The Mill Brook is one of the Vineyard’s great natural treasures, with its clear, unpolluted waters that run from the glacial boulder-strewn terminal moraine of the North Shore to the sandy outwash plain that rims the Tisbury Great Pond on the south shore.
Frank, Peter, Heidi and Gudrun Dunkl knew this through their research before they moved to the Island in the 1970s. The pure quality of the water was the central reason they bought their twenty-three-acre property off North Road in Chilmark that sits on the headland of the Mill Brook.
For the past four decades, the Dunkls have been a living example of environmentally responsible land stewardship. They put a conservation restriction on most of their property long before the Island land trust movement became a household word. For many years they did not even have a road into their property, preferring to park on North Road and walk down a hand-hewn path through the woods to reach the modest home they built themselves. In more recent years the Dunkls have tapped the freshwater resource of the Mill Brook for their Chilmark Spring Water Company, a mom and pop business selling locally bottled spring water.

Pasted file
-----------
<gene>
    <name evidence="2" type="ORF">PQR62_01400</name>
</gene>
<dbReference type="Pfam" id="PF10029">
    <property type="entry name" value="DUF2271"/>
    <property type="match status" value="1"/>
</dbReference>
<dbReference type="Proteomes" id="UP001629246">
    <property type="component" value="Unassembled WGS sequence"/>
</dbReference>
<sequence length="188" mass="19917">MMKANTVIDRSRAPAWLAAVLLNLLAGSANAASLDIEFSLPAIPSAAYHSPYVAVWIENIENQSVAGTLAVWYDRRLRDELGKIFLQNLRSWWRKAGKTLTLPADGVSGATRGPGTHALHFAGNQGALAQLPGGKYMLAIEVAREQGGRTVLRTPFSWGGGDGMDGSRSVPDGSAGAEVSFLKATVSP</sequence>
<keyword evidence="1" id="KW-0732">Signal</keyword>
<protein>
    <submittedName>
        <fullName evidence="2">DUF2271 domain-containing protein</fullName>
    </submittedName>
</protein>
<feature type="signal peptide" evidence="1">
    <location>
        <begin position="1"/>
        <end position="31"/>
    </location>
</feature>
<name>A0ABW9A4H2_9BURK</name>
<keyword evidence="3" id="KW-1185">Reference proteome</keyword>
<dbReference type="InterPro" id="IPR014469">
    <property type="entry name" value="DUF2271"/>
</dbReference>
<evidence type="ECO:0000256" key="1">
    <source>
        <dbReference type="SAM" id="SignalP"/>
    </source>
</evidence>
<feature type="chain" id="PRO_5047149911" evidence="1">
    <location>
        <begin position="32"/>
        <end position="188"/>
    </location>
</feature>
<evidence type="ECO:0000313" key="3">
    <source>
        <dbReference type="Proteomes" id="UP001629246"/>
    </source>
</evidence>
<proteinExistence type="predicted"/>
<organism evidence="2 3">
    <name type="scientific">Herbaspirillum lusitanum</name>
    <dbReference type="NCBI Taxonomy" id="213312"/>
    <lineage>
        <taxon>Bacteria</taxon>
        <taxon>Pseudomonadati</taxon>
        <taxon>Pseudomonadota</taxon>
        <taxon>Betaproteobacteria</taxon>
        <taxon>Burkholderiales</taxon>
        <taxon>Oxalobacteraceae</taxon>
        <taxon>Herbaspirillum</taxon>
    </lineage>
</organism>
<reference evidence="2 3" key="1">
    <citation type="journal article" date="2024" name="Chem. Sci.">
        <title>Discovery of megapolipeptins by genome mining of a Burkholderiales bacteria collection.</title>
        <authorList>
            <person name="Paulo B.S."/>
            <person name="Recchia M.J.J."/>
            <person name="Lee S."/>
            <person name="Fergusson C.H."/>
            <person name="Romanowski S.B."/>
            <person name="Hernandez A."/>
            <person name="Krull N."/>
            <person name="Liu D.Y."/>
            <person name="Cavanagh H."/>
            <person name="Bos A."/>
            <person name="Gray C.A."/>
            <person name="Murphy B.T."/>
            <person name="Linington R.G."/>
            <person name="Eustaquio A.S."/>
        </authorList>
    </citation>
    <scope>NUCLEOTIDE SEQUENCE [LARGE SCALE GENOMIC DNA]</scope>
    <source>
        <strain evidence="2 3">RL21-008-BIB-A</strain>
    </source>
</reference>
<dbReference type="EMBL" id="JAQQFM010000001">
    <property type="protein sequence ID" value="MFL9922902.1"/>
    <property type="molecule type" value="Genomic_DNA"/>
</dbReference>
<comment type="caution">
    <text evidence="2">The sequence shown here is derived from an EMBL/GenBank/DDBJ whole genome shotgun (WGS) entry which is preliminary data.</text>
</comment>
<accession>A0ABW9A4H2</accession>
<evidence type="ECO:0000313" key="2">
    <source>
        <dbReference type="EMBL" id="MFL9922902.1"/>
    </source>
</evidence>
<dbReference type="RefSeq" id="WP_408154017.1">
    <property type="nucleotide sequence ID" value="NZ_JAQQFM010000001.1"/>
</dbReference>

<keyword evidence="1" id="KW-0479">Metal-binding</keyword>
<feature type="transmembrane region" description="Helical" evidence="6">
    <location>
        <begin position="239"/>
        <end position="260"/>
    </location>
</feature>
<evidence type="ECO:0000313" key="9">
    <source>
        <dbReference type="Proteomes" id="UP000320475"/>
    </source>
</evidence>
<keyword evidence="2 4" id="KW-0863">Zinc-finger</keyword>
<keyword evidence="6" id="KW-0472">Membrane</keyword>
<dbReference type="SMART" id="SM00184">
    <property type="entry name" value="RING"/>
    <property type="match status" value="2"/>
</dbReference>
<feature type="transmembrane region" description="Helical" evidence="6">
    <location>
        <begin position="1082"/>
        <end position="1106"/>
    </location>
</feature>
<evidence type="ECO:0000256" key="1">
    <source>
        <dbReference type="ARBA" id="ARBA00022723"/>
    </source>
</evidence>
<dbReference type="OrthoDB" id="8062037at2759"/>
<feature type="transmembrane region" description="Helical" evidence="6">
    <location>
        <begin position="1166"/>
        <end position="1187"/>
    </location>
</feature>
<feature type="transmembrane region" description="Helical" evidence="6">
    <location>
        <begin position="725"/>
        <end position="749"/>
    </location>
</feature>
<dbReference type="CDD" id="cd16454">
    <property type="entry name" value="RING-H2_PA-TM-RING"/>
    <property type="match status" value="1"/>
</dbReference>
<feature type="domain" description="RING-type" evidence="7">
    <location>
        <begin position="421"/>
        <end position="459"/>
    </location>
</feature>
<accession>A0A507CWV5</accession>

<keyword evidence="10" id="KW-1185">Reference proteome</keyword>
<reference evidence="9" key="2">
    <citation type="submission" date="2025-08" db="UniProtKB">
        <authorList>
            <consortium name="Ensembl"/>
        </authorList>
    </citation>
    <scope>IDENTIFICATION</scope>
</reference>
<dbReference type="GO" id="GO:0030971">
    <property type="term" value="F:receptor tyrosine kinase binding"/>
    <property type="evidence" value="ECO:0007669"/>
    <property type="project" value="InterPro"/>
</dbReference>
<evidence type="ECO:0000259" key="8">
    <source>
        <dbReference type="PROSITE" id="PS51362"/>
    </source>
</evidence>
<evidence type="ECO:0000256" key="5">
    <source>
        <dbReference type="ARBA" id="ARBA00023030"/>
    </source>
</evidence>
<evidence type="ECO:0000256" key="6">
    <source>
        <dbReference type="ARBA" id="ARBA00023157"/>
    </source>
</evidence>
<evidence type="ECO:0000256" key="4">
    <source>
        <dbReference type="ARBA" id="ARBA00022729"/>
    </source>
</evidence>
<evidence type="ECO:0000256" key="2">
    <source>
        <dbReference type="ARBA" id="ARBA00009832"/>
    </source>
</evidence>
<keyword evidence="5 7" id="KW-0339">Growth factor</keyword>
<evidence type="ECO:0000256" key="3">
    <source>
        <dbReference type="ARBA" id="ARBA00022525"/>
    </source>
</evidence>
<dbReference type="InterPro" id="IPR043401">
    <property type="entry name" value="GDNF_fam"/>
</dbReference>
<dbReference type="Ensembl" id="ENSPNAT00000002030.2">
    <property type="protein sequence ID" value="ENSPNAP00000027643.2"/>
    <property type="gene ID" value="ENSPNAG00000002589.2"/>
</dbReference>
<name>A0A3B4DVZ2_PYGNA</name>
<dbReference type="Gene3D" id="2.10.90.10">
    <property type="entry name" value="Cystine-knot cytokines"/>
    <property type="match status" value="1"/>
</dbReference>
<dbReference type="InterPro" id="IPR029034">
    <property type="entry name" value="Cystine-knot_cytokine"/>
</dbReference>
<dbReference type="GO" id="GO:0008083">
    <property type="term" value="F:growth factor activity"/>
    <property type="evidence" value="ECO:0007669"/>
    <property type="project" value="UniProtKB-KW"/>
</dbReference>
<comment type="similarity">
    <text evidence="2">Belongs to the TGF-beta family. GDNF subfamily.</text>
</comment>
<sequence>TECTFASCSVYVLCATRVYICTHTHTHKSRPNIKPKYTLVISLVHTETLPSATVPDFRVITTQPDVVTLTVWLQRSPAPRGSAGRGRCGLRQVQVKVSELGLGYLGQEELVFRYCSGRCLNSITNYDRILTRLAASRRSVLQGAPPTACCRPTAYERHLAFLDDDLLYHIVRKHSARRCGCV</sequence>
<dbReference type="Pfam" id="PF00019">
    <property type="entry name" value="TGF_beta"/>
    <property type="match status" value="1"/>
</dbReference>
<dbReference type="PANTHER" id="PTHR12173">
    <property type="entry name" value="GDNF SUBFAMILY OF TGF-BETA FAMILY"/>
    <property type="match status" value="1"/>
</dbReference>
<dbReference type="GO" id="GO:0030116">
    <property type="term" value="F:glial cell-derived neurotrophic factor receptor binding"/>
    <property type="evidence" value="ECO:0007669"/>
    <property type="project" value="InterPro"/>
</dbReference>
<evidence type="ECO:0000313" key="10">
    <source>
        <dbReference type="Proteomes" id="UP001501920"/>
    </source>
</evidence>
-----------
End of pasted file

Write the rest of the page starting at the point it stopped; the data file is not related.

The water company has been a community asset, much like the Dunkls themselves who are musicians, carpenters, craftsmen, farmers, beekeepers and of course ardent conservationists. But while it may have earned them a modest living, the company has not been a runaway business success and will be closed in the fall. And the Dunkls are growing older; their mother Gudrun died some years ago, and the time has come for them to plan for their senior years.
Enter the Island Grown Initiative, the nonprofit created by Ali Berlow and dedicated to community agriculture and education. IGI announced last week that it would buy the Dunkl property with a twofold purpose: to permanently preserve the pristine Mill Brook headland for future generations, and also to allow the Dunkls to live out their lives in the place where they have been quiet stewards of the land for so many years. Without this initiative from IGI, the Dunkls would no doubt have been forced to sell their property in order to have enough money to support themselves.
IGI should be commended for this creative approach. We’d like to think it could be a model for other forward-thinking initiatives on the Island that find innovative ways to preserve the land and at the same time provide a place to live for people who are not wealthy but bring a richness of spirit to the Vineyard community that cannot be measured in comparable sales.
People like the Dunkls.